ments, -entitled "The Tame Bear" and
"The Wild Bears," are serious con
trasts. The suite is a remarkable
tribute to Mr. Elgar's versatility and
familiarity with the resources of the
modern symphony orchestra.
Two shorter numbers r-.re Massenet's
"Under the Leaves," and Boustet's
"Dream After the BalL" The Massenet
number, from the "Alsatian Scenes." is
an evening scene, with a charming'
duet for cello and clarinet. The other
is a pizzicato number, in lighter vein.
Franz Liszt's beautiful "Les Pre
ludes Symphony Poems," No. 3, has
been chosen for the closing number.
jar. unristensen will be director, and
Carl Denton concertmaster. Friday
morning tne orchestra will hold its
unai renearsai, when students of Jef
ferson High School will be the orches
FESTIVAL PLANS GROW.
BY FREDERICK W. GOODRICH.
Much has been done lately toward
the organization of the Portland Musi
cal festival Association, in charge of
tne music to be rendered at the -open
Ing of the Civic Auditorium, In June or
The board of directors, composed of
well-known business men and progres
sive musicians, has held regular week
ly meetings and as the result of their
aeii Derations all matters connected
witn the coming Festival are being
boi graauaiiy into shape. The finan
cial scheme of the Festival should
appeal to every person interested in
the art of music In our city. The board
is asking for 1000 guarantors of 110.
Only $5 of this amount will be called
up from each guarantor, and in return
tor tnis sum each person who thus
guarantees will receive two of th.
best seats In the Auditorium for each
night of "the Festival. Only In the
event of a total loss on v the Festival
will It be necessary to call up the other
o. ana as tnere will be nearly 11,000
seats to be sold after the guarantors
are supplied with their tickets, there Is
not mucn likelihood or this eventuality.
Many promises have already come In
t ' ( '
4 p -:-. f&r - - -c i 7
!l , J
David Campbell, the Yonng Star
Pianist. Appears In Plan Re.
dtal at tke Little Theater,,
, Twenty-Third Street. Near
Wasklngton. Saturday Ktsht.
SEVERAL MUSIC PEOPLE MEN
TIONED IN CURRENT
Evan Williams, Welsh tenor. Is
being mentioned by Welsh resi
dents in this city as the tenor
they hope will be engaged at the
concerts at the opening of the
Portland Civic Auditorium this
4 G. Martinelli Is the tenor who Is
liked after Caruso, by audiences
t at the Metropolitan Grand Opera-
T House. New York City." His great.
I chum is his 1-year-old daughter,
I little Miss Martinelli.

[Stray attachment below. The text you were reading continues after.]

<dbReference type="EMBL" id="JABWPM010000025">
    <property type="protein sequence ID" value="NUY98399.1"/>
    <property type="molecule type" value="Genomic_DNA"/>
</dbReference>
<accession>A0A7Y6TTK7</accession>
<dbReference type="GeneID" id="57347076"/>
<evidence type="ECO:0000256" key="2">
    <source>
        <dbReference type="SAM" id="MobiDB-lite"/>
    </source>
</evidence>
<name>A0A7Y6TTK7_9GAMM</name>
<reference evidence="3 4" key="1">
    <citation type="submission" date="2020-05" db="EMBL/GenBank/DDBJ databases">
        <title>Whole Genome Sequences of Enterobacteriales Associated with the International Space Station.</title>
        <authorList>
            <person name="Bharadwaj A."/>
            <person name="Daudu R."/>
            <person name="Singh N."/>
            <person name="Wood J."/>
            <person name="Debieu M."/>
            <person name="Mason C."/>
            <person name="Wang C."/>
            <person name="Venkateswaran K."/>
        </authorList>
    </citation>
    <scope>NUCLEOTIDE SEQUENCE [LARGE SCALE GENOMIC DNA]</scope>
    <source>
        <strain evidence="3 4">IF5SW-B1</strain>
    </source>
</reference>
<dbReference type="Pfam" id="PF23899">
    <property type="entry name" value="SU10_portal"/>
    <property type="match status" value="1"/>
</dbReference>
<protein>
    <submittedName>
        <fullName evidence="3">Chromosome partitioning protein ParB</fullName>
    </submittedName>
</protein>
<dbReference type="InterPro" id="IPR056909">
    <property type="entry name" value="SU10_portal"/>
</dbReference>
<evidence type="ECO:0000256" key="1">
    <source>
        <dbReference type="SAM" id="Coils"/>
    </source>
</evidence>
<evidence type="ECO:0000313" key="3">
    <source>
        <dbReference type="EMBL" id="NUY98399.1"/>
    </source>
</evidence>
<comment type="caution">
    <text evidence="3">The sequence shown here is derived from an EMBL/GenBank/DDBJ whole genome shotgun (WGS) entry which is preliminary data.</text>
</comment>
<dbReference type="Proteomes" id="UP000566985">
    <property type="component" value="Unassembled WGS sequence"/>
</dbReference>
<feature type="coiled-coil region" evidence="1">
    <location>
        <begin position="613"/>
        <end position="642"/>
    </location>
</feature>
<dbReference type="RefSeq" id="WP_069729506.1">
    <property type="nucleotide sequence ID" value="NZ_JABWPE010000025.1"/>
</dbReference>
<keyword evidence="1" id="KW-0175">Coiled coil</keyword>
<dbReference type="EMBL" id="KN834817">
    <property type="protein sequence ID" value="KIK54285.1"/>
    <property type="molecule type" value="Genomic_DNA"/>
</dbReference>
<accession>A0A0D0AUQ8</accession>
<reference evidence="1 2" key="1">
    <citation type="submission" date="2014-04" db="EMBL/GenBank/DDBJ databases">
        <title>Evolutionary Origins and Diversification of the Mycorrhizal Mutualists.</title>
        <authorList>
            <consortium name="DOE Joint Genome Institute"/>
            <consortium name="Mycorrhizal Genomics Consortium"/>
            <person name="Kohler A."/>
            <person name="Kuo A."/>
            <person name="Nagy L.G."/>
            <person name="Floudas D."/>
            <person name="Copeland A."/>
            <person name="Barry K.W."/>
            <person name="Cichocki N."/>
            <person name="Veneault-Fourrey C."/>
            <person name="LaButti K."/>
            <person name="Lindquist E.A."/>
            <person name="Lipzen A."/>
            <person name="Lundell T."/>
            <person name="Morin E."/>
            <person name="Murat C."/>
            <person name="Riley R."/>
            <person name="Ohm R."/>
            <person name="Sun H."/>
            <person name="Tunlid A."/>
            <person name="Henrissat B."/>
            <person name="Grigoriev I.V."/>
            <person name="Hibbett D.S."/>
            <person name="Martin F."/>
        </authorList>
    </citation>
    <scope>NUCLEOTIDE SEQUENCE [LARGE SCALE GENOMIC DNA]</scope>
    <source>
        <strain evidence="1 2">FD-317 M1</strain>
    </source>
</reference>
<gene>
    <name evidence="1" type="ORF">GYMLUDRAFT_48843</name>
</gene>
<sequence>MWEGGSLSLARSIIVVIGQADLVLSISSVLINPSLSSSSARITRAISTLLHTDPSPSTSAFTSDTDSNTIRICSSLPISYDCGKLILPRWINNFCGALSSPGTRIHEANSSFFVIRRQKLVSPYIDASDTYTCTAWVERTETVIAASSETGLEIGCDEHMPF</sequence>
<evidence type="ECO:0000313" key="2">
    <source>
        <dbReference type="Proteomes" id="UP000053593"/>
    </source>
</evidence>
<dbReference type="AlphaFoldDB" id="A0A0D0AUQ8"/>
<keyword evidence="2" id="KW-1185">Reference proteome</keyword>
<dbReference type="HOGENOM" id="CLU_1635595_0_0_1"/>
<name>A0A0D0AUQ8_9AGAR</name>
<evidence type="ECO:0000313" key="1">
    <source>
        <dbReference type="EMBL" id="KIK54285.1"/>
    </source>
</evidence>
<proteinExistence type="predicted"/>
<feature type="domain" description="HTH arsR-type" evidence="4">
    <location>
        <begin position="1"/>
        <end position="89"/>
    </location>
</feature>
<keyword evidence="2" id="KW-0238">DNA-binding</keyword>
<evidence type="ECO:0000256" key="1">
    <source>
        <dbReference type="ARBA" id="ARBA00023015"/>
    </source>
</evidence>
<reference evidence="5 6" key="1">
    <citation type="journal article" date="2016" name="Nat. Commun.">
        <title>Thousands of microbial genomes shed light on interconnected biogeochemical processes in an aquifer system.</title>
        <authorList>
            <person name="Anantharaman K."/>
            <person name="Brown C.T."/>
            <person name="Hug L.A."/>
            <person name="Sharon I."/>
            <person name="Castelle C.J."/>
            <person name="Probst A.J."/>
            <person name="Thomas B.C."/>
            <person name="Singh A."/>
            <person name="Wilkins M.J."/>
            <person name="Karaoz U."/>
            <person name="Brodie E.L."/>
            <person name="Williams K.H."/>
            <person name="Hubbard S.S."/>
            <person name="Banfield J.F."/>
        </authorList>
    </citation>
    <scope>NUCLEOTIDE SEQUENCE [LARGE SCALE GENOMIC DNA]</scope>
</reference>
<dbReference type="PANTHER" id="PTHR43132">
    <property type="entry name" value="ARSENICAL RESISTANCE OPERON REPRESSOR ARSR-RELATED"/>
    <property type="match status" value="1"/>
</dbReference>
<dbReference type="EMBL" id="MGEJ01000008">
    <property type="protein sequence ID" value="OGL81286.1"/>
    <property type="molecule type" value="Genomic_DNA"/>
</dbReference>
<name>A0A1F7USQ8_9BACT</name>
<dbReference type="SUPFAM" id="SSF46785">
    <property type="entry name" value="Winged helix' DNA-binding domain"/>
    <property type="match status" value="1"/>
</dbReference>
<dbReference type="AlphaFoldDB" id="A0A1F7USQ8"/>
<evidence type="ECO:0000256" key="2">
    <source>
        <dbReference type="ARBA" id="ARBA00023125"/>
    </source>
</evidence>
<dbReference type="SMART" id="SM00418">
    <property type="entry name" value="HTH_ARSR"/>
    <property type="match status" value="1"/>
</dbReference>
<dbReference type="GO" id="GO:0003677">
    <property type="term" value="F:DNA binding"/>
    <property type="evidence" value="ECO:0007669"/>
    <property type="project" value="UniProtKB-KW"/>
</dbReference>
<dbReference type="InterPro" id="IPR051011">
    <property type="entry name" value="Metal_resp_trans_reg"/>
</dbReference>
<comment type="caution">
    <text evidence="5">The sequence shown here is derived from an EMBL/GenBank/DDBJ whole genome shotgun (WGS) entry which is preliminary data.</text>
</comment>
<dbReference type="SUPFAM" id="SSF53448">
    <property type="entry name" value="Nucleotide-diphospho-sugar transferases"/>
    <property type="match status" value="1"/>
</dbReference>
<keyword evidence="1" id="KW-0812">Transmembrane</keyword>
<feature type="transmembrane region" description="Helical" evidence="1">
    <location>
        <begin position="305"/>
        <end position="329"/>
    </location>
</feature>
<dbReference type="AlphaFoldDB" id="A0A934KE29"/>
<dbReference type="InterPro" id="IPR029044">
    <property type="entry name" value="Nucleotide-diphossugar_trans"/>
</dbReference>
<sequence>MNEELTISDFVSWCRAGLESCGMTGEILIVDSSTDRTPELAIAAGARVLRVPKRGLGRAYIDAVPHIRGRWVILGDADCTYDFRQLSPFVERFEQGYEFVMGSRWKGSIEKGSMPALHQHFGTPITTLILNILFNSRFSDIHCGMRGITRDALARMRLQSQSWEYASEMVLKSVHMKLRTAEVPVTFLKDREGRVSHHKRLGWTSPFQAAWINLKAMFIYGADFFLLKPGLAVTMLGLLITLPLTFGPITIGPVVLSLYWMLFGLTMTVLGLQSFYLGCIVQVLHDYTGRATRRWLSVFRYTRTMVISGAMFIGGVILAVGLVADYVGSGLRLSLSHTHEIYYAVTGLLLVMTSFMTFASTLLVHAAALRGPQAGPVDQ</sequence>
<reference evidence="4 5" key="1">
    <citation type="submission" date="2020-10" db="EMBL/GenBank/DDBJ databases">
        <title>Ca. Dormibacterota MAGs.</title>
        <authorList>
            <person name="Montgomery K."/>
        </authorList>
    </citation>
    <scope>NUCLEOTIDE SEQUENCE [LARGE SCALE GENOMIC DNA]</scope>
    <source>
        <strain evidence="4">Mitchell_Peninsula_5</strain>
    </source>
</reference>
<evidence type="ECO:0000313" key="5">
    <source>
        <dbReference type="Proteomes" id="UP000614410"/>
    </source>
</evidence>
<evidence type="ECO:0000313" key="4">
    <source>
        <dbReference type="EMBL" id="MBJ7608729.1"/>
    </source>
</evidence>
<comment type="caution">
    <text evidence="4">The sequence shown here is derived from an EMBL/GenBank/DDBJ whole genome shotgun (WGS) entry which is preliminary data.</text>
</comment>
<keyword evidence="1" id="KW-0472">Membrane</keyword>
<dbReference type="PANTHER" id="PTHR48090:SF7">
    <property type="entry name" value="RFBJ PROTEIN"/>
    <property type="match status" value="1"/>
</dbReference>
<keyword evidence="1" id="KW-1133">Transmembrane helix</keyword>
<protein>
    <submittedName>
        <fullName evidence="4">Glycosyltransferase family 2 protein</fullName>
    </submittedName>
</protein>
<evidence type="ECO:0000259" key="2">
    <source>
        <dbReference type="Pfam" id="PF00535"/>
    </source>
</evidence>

Madame Blanche Waldo Dewey,
a cousin of the late Admiral
Dewey, earns music recognition
from her proficiency in imitating
Mrs. Mitylene Fraker Stites,
contralto, will sing at the cele
bration of Washington's birthday,
held at Washington Comman
dery Hall, East Eighth and Burn
side ' streets. Thursday night. 4 '
to the assistant secretary, Sidney c.
Lathrop. and as yet there has been no
organized public appeal for funds.
The troubles threatening the comple
tion of the Auditorium have now been
happily settled and we are assured that
the magnificent building will be com
pleted on time.
The ohorus is now being organized
and many applications have already
been rrlvjii1 Kv . v. 1 . - .
- j ti i-ummittee.
The music is now on its way from New
lor ana it is hoped to commence re
hearsals by March 1.
The programme committee has
mapped out a comprehensive scheme
for the three nights of the festival. The
first night's programme will consist
of the great oratorio the most dramat
ic ever written Mendelssohn' "Riii.ii
A quartet of soloists of lntcm.tun.i
reputation, the selected choma rt cn
voices, the Portland Symphony Orches
tra of 80 pieces and the great concert
pipe organ will give us an ensemble
which will be a revelation to the citi
zens of Portland. The second night
will be made the occasion nt a fin.
symphony concert by our splendid body
of players and the programme will in
clude a favorite symphony and several
other orchestral selections of merit.
The last night's programme will be
miscellaneous, consisting of solo and
choral numbers from Verdi's "Manzonl"
requiem, the magnificent prologue from
Sullivan's "Golden Legend" for solo bar
itone, chorus, orchestra and pipe organ,
several numbers by the visiting solo
ists, pipe organ selections and orches
tral offerings. The Portland Svmnhnnv
Orchestra of 60 pieces has been -
gaged for the entire festival and those
who have watched the ororresa of thi.
splendid body of self-denying musicians
win itnow wnat is in store for them.
The great concert organ, one of the fin
est In the United States, will be ready
and Its mighty tones will be a fitting
accompaniment to the auspicious occasion.
As an evidence of the new unlHt
among Portland musicians, it may be
mentioned that the Joint nrnirsr.n.
and voice committees of the boarii e
directors unanimously voted to engage
o. miaiici 01 eoioists or international
reputation in order that Portland might
have the best to be obtained and to
Insure the faultless rendition of the
works selected. The snlendld mirii
that is being shown by the musicians of
Portland in the organization of thi.
great musical event should be reclpro- i
COMING MUSICAL EVENTS.
John Claire Monteith. dramatic bari
tone, with Miss May Van Dyke, ac
companist, has been engaged to give a
programme of songs in McMinnville,
Or.. Saturday night.
Madame Lucie Valair will give her
first students' recital in the Little The
ater. Twenty-third street near Wash
ington, Monday. February 26, at 8 P M
Miss Freita Shaw, a talented colored
girl of 18 years, whom Madame Valair
has been training for the past nine
months, will be the participating solo
ist She Will Bins- fi-mnn. Af TT-Anu
German and English songs, and for the
"""u part or tne programme, sing and
act in Costume, tha riramattn ..1.
Meyerbeer's operas. "Africana." the